• High voltage exposure: In this test, the center sections of the wires are submerged in water, a high voltage is placed on the conductor, and a ground return is placed in the water bath (dielectric voltage withstand test). Any sample with an insulation breach (as identified with a high current) is removed from the specimen group; those samples without an insulation breach are returned to the test fixture and subjected to another oven-bend-voltage cycle. This process is repeated until all of the samples have failed.

Selecting Temperature

Even with temperatures exceeding the expected temperature rating of the wire, the test performance may take several months. When performing these tests, the temperature selection is coordinated with the client based on material performance, available time, and budget. Excessive high temperatures may cause failure modes outside of standard performance criteria (discussed further later in this article).

The Arrhenius equation suggests that every 10oC increase in temperature doubles chemical reaction speed and reduces component life by half. For wire/cable temperature ratings seeking qualification at 100k hours, this suggests an approximate life expectancy of 1560 hours at 260oC. The European wire specification DN2267 requires a 100k hour rating at 200oC and 10k hours at 260oC.

Data Evaluation

The time to failure of a specimen group at a given temperature is based on the median or logarithmic mean value. Other standards that consider the thermal index of wires cite the logarithmic mean value as the preferred method.

A single set of data points at a given temperature is inconsequential for predicting long-term thermal performance. To provide a meaningful prediction, at least three different temperatures must be tested. Because of this requirement, thermal index testing can take several months to complete (likely a minimum of 6 months).

As an example: We have a wire with an expected thermal index of about 180oC. Using this as a starting point, three temperatures are selected from the IEC standard for evaluation: 220oC, 240oC, and 260oC. After running the sample through the thermal-exposure and WDVW test cycles, we get the following data (the data in the table shows the number of insulation failures recorded at the end of each cycle).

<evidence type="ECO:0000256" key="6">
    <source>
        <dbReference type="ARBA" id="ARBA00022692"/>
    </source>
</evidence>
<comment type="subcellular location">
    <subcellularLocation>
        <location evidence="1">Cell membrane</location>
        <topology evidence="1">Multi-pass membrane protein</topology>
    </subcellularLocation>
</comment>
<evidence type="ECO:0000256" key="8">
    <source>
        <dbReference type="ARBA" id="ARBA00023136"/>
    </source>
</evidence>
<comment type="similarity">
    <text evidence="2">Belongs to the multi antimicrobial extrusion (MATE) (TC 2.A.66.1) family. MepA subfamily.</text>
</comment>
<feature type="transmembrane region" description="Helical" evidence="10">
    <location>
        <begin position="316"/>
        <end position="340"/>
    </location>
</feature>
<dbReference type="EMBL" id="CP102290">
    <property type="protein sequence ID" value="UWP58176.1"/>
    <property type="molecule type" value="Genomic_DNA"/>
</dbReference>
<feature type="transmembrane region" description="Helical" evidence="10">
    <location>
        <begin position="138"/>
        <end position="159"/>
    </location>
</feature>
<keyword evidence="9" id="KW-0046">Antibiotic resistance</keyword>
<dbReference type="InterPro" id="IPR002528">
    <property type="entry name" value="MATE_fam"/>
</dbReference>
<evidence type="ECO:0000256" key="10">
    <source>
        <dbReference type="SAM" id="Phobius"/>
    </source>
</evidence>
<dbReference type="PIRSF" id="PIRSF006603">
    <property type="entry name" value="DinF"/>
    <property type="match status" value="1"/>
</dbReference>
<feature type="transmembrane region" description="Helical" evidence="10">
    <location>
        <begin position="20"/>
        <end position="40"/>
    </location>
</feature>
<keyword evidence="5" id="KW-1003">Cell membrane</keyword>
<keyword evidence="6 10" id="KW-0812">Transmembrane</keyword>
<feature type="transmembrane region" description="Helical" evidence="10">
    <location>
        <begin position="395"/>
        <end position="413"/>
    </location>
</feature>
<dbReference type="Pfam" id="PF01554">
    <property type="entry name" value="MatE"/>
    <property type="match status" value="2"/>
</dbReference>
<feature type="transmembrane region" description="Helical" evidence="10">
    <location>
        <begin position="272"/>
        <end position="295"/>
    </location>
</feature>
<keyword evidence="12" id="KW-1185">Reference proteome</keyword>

Cycle

220oC

240oC

260oC

1

0

0

0

2

0

0

0

3

0

0

0

4

0

0

0

5

0

0

0

6

0

0

0

7

0

0

0

8

0

1

0

9

1

0

0

10

2

1

3

11

2

5

4

12

4

3

5

13

4

3

6

14

5

4

2

15

2

2

0

16

0

1

0

Taking this failure data to determine the logarithmic mean time to failure (MTTF), it is possible to calculate the trend line, then extrapolate the graph backwards until the 20k MTTF value is reached. This then provides a suggested thermal index of the insulation of 182oC.

Wire Thermal Life Endurance
Accelerated aging can be used determine the reliable service life at maximum temperature under certain conditions. Here the 20k hour service life predicted to be about 182oC.

Weaknesses of This Method

This method has been, and continues to be used, across several industries. There are a couple factors that should be considered before employing this method to determine a wire/cable’s maximum rated temperature.

  1. Performance limitation: This means for determining the maximum temperature does not consider dynamic stresses. Research has shown that insulation mechanical strength will significantly reduce in high temperature applications. For some wire insulation materials, their mechanical performance at elevated temperature is very poor and can only survive the most superficial mechanical stress.
  2. Unexpected Failure Mode: As identified earlier, using elevated temperature to accelerate aging can cause failure modes to appear that are unlikely to be experienced during normal use. This is like using a sledgehammer to determine the dent resistance of a sheet of metal; if the service life of the metal will only encounter soccer balls, the sledgehammer is not representative method to stress the metal.
  3. Time: Depending on how high a temperature is used, this test method may take two months or it may take a year. If thermal index test is needed, it should be planned for early in the product development cycle.

Interested in Applying This?

The thermal index test method is a common method to determine the long-term life of a wire/cable. For winding wire, the standard is IEC60172; for aerospace and general hookup wire, the ASTM D3032 and AS4373 follow a very similar process.

If you have the need to determine the thermal index of your wire/cables, contact Lectromec. We are ready to help.

Michael Traskos

Michael Traskos

President, Lectromec

Michael has been involved in wire degradation and failure assessments for more than a decade. He has worked on dozens of projects assessing the reliability and qualification of EWIS components. Michael is an FAA DER with a delegated authority covering EWIS certification and the chairman of the SAE AE-8A EWIS installation committee.